•    China is preparing for its third auction of shale blocks after a one-year delay. The first auction was in 2011, and was largely reserved for state-run bidders. The second auction in 2012 was open to private investors, but an odd collection of inexperienced and inappropriate companies. This third round will see the bidding managed by local governments rather than the state Ministry. The geology of the shale blocks is extremely complex and will involve high exploration and production costs.  

•    India may auction off some unproductive oil fields run by state-owned Oil and Natural Gas Corp. Ltd (ONGC), as output falls and the state company proves incapable of developing the fields. There are, in total, 165 marginal fields, 65 of which are under production and 74 of which are undergoing some development, while 26 have seen zero activity.

•     Lebanon has yet again delayed its offshore oil and gas license auction, which was most recently scheduled to take place on 14 August. Two oil and gas decrees still must be passed in order for the auction to be held, and the prime minister has not put the decrees on the agenda. We still do not have a new date for the auction, but are not optimistic that it will be held before the end of the year.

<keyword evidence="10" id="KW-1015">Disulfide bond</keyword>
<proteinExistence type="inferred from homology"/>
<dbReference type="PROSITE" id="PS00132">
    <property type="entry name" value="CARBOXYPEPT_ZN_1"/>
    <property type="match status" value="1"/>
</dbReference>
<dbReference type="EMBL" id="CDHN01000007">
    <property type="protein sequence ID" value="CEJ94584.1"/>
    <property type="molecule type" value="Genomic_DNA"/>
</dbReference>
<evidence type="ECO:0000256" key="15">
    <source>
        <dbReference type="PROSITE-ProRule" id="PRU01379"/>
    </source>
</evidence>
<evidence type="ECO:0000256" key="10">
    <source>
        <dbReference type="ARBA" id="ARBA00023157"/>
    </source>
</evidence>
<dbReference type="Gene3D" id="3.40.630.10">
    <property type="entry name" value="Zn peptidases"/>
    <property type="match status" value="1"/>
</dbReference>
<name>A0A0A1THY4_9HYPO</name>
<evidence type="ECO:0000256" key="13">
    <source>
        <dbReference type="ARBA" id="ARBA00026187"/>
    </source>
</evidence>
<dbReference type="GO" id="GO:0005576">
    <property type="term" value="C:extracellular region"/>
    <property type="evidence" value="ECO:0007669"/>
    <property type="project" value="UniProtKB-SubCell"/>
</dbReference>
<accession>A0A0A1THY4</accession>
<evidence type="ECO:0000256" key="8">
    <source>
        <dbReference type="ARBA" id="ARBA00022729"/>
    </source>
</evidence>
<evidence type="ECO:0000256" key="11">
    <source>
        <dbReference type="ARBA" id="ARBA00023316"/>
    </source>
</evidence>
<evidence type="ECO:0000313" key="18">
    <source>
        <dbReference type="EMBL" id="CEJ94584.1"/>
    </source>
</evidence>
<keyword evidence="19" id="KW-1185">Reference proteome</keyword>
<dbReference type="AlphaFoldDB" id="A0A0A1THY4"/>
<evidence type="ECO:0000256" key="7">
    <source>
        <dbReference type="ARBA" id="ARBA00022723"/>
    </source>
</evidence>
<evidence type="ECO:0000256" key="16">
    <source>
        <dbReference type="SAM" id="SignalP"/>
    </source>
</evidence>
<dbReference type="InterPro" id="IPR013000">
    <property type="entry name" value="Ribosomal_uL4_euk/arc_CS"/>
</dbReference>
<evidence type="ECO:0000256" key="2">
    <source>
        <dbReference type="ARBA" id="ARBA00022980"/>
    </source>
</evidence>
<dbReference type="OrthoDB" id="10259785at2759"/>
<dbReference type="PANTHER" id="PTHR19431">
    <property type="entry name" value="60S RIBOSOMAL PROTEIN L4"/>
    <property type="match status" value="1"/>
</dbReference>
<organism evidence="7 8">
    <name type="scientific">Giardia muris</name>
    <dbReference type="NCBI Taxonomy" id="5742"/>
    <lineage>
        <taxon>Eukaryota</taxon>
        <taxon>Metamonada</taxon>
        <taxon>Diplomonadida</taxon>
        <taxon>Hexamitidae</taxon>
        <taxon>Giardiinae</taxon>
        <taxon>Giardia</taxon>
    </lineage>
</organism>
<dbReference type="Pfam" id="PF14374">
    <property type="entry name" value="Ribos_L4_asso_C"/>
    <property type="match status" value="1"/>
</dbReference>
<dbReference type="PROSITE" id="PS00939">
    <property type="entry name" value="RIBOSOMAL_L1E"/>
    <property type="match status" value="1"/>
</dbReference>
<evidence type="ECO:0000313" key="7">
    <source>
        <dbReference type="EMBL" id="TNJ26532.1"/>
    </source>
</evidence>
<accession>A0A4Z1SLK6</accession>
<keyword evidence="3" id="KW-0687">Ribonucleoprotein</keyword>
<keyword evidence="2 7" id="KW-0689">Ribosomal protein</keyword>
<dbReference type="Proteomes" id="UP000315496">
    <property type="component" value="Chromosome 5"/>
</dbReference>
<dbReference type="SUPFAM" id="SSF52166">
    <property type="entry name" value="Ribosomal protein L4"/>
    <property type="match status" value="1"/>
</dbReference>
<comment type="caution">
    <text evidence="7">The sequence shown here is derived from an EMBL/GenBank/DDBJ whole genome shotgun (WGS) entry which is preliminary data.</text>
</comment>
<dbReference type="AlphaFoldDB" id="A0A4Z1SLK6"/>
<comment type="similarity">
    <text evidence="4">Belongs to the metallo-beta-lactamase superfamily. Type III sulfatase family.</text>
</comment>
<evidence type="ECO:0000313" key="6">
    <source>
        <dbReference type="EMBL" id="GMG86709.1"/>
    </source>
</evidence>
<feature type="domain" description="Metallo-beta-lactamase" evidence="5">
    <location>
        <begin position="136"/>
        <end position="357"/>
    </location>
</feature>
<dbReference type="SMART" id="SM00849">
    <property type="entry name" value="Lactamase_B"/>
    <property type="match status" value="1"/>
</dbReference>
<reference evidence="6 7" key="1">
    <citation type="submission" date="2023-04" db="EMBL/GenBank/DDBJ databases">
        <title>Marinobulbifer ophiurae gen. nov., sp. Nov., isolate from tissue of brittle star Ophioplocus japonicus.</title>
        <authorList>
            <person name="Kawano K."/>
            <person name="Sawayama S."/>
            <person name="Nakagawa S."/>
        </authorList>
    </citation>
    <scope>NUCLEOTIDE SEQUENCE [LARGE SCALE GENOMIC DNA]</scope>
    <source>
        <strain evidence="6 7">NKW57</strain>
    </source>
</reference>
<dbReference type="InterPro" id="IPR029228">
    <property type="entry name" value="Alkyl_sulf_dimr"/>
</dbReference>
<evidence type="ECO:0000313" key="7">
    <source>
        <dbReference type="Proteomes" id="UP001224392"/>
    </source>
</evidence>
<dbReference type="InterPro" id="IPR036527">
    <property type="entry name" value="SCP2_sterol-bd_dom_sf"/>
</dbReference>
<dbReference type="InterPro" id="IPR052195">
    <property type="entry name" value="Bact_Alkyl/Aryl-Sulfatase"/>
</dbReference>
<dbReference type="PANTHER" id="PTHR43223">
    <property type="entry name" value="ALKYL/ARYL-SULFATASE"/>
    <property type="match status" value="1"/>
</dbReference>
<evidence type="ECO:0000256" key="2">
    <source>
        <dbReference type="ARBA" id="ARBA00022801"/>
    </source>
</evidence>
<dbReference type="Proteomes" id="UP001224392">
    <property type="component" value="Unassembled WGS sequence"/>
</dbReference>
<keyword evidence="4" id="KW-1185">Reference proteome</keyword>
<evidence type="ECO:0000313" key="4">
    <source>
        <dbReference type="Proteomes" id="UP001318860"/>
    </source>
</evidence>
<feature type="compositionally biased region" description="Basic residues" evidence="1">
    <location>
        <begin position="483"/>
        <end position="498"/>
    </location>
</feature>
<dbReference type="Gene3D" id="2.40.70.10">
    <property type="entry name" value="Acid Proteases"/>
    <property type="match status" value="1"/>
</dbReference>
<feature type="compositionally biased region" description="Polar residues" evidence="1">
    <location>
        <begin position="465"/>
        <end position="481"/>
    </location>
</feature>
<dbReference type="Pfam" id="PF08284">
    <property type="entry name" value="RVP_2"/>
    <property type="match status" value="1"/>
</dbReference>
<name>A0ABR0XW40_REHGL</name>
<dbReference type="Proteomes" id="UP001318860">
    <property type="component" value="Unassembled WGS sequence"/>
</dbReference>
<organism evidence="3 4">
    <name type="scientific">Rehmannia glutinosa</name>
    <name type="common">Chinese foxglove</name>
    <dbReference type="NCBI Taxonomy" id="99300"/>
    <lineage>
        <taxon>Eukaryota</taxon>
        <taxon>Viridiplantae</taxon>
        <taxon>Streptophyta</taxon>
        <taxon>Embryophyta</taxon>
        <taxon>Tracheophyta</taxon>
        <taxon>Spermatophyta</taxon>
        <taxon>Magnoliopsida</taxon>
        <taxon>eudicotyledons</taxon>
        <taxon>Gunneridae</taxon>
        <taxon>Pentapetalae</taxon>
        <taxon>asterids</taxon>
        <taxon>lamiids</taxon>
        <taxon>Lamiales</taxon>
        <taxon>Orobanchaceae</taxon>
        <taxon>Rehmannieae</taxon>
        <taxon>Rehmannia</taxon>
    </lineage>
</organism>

•    The US Bureau of Land Management will resume issuing oil and gas leases in 2015 for federal lands in California after a new study found limited environmental impacts from fracking and other enhanced drilling techniques. This will end the moratorium on new licenses put in place in 2013.

Deals, Mergers & Acquisitions

•    Private equity firms Blackstone and Blue Water Energy have announced they are teaming up for an investment of up to $500 million in Siccar Point Energy, a new North Sea-focused oil company. Singapore sovereign fund GIC is also contributing funding to the project, which will first focus on opportunities in the UK Continental Shelf